I have found, from my early experiences with a Sigma 600mm f/8 I bought in 1984, at which time I was an advancing amateur, that it takes a fair amount of practice before one can expect to reliably produce good images with a long mirror. There were days way back then that I was convinced that Sigma was junk, but as my technique improved, my impressions of that lens's capabilities improved. You can't just expect to mount this lens and then shoot snaps with it, and expect much from the results. No you need to pay close attention to accurate focus, and because it's a 500mm lens with a fixed f/8 aperture, you need to pay extra special attention to shutter speed and sturdiness of the camera's mount. In many cases, when the shutter speed is low, if your camera has mirror lock-up, it should be used, or in the case of a digital, at a minimum, the self timer should be employed. Paying attention to anything that might induce vibration will reap rewards in the final image.

Here's a shot of the moon taken with the Tamron mirror. The camera as a Sony NEX 7, set to ISO 100. Shutter speed was 1/125. Note that this is not a grayscale image, so the Tamron allows one to see the actual colors of the Moon's surface.

Here is a double image I put together of the crescent moon, showing images taken with my old Century Precision Optics Tele Athenar II 500mm f/5.6 refractor, set to f/8 and the Tamron 55BB. I put the two images together to show how well this mirror stacks up with a very good refractor of the same focal length. There are some white balance differences, and the CPO seems to have just a bit more contrast than the Tamron, but I can't tell a difference regarding sharpness. Image size was adjusted in post processing to take into account the NEX's 1.5x magnification.

I can highly recommend this lens. It can often be found for a very good price these days, and as such, I think it should be a no-brainer since sometimes there is just no substitute for mm's.
New Member

Registered: February, 2012
Posts: 17

3 users found this helpful
Review Date: October 21, 2017 Recommended | Price: $55.00 | Rating: 9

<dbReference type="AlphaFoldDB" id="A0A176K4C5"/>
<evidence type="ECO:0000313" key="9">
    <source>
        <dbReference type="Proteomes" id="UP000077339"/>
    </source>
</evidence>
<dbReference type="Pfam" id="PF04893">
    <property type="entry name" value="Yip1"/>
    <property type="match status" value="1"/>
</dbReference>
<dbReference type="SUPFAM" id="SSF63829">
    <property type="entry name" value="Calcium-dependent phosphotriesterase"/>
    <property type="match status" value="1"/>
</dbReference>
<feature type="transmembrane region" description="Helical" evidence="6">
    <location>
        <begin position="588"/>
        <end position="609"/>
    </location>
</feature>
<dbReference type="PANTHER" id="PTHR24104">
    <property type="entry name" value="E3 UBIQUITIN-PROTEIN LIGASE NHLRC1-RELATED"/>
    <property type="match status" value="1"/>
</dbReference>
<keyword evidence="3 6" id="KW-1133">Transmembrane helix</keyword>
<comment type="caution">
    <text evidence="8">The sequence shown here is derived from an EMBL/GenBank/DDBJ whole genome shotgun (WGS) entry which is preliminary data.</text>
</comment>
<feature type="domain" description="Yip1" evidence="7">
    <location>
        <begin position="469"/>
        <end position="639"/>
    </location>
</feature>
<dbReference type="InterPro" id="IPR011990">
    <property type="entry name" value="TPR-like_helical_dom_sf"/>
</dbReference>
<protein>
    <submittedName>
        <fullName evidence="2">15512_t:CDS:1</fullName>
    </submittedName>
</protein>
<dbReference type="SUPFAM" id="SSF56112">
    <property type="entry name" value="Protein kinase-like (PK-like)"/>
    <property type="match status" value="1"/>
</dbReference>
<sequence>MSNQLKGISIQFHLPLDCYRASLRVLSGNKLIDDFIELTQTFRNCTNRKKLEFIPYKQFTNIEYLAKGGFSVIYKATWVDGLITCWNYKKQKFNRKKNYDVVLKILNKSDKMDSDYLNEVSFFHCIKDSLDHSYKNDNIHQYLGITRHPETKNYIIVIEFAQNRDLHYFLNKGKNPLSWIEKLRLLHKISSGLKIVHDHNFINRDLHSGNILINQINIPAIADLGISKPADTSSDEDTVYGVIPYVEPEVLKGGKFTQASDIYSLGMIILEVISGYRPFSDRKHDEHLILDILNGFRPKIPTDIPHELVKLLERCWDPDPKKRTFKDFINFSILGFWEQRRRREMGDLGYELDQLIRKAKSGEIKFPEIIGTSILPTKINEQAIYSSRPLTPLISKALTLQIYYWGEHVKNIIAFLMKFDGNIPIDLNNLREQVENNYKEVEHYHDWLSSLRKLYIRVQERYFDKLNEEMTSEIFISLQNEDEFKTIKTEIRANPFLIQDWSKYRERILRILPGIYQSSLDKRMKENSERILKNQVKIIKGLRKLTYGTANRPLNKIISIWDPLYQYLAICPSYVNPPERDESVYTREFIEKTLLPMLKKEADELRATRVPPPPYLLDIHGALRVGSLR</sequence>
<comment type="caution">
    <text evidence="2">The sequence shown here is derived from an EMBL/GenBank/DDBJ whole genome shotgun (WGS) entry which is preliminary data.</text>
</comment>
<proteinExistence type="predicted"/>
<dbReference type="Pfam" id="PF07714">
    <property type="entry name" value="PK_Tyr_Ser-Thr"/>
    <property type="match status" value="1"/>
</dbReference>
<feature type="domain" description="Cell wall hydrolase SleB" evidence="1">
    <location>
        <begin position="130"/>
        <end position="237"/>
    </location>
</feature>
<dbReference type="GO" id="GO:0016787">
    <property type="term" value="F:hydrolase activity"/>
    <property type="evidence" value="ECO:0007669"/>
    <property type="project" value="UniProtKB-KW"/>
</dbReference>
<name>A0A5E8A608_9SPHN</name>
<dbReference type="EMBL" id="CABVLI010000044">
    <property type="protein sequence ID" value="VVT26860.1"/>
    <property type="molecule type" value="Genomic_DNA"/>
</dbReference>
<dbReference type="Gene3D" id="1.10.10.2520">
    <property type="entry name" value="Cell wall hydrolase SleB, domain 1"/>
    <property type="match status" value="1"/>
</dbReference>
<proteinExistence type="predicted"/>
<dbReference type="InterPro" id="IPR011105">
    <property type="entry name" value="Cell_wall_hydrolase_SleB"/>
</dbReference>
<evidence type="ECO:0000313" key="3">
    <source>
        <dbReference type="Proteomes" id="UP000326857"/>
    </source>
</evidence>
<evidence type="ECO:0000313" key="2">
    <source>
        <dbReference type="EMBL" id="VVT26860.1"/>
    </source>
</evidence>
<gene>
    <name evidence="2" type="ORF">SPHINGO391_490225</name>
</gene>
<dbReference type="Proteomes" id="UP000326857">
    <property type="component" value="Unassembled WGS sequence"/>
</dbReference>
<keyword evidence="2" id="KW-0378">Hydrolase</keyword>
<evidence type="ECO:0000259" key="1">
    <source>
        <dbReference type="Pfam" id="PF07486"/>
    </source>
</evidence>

Pros: Light, sharp, adaptall mount gives flexibility
Cons: None
Sharpness: 9    Aberrations: 9    Bokeh: 7    Handling: 10    Value: 10    Camera Used: Samsung GX10, GX20, Pentax K-x   

I bought this lens to fill a gap in my Adaptall collection. I didn't think I needed it, because I was happy with the Samyang 500mm f6.3.

I bought my 55BB eBay. The low price is indicative of the fungus infestation that was clearly visible in the item photos. However, even with the fungus, it was obvious as soon as I looked through the viewfinder that the lens had potential, and it turned out to be fairly easy to clean it up.

The distance scale is held on with 6 grub screws. If you undo these, the scale can be slid towards the mount, exposing the screws that hold the stop on the top half of the lens. Undo these, and the the front section of the lens can be unscrewed. Mark where the two halves separate so you can start the reassembly at the right point.

The cleaning (inside and outside the front element, and the glass over the main mirror), is simple in theory, if tedious.

Xylene (paint thinner) seems to be poisonous to lens fungus, it removes organic non-ionic material, and dries streak-free. Unfortunately it doesn't remove ionic material.

Distilled water removes ionic material, but not grease.

Alternating between the two I gradually ended up with bright clean streak-free scratch-free lens surfaces.

Reassembly was then the disassembly process in reverse. As long as you start the screw-in process from the right point, it all just works.

In addition to his review of this Tamron lens in comparison with a Canon non-mirror lens referenced above, Bob Atkins has this excellent review of the Samyang 500mm f6.3, which also refers to this Tamron.

The Tamron:
  1. Is smaller
  2. Is the same effective speed as the Samyang
  3. Has a larger depth of field
  4. Has slightly better sharpness
  5. Has much better contrast
Hand held I'm hard to pressed to see evidence of point 4, and shooting raw and boosting contrast my pictures from the two lenses become virtually indistinguishable, but points 3 and 5 translate to easier manual focusing of the Tamron.

I have one other mirror lens, the Tokina 500mm f8. This is the smallest, and mechanically the nicest of the three, but it is slower, and not as sharp as the Tamron; it is similar to the Samyang.

The Tamron has one further advantage over the both the Tokina and the Samyang.

All Pentax-K Adaptall mounts have (non-functional for this lens) aperture levers.

This means that, unlike the other two mirror lenses I have used, Catch-In-Focus and the Pentax-F Autofocus adapter do work with this lens if the light is good enough and there is sufficient contrast in the target.